Polish politicians donned Guy Fawkes masks in parliament this week, in protest of a SOPA-style anti-piracy agreement signed by the government. Members of the leftwing Palikot's Movement produced apparently home-made masks - popularized by comic-turned-film V for Vendetta and now largely associated with hack-collective Anonymous - to show their disdain for the Anti-Counterfeiting Trade Agreement (ACTA) the AP reports.
ACTA was signed by the US and Canada last year, with Finland, France, Ireland, Italy, Portugal, Romania and Greece all joining Poland in agreeing to the act this year. However, despite the governmental support, internet users and privacy activists have been outspoken in their opposition.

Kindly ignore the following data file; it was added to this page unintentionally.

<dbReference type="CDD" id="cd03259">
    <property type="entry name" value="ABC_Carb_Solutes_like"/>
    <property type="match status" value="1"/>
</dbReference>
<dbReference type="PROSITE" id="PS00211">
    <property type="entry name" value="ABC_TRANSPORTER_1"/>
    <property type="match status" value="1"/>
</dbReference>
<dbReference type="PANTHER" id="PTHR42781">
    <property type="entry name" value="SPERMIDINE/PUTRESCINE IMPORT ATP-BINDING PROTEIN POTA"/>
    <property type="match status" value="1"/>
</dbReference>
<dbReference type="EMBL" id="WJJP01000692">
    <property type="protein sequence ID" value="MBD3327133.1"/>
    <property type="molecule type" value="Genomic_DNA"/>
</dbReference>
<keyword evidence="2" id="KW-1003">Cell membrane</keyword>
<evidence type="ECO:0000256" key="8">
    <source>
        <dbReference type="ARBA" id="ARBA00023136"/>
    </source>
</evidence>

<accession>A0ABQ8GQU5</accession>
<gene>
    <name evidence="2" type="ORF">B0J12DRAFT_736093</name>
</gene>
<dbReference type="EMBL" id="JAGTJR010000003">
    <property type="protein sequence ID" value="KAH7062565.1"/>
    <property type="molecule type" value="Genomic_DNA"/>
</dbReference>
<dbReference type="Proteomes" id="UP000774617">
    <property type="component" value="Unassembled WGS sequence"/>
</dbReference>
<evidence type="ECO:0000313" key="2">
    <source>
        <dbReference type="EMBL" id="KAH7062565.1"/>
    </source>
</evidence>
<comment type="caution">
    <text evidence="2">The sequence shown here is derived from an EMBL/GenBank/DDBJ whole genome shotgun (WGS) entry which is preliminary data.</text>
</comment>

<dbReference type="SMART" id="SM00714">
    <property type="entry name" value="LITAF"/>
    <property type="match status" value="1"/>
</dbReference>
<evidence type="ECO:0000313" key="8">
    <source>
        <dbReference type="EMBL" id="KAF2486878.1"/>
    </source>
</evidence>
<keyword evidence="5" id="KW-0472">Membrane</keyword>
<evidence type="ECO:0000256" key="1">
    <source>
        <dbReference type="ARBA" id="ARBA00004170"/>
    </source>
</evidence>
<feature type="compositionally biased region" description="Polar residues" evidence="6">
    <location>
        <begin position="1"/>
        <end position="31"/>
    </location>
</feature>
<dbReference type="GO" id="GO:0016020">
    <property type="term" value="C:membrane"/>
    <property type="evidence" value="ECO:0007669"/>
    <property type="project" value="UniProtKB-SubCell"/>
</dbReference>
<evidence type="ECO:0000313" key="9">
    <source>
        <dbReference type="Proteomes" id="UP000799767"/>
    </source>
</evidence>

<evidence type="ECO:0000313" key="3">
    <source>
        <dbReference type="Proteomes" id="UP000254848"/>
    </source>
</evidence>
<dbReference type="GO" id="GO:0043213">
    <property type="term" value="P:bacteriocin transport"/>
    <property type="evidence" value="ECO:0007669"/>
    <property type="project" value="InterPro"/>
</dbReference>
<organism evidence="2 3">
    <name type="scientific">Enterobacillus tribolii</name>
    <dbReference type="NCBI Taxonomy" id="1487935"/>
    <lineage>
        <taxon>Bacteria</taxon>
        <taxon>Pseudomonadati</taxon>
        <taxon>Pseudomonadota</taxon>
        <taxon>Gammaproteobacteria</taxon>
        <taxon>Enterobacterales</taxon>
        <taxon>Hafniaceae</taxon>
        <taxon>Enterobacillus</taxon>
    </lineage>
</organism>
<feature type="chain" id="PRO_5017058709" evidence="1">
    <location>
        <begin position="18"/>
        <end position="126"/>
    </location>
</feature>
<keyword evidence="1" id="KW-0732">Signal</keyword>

The Act, they say, removes safeguards that currently protect an ISP from the activity of its subscribers, something that is expected to increase the likelihood of internet providers reducing user privacy so as to avoid incriminating themselves. The Free Software Foundation has alleged that ACTA would also prevent sites from distributing apps that could be used to acquire content illegally, such as BitTorrent and other P2P software.
Local internet activist factions claiming to be part of Anonymous subsequently attacked various Polish government sites, resulting in sporadic downtime, while sites of groups supporting ACTA were also targeted. Polish Foreign Minister Radek Sikorski argued that the internet was at risk of becoming a place of "legal anarchy" and that "theft on a massive scale of intellectual property is not a good thing."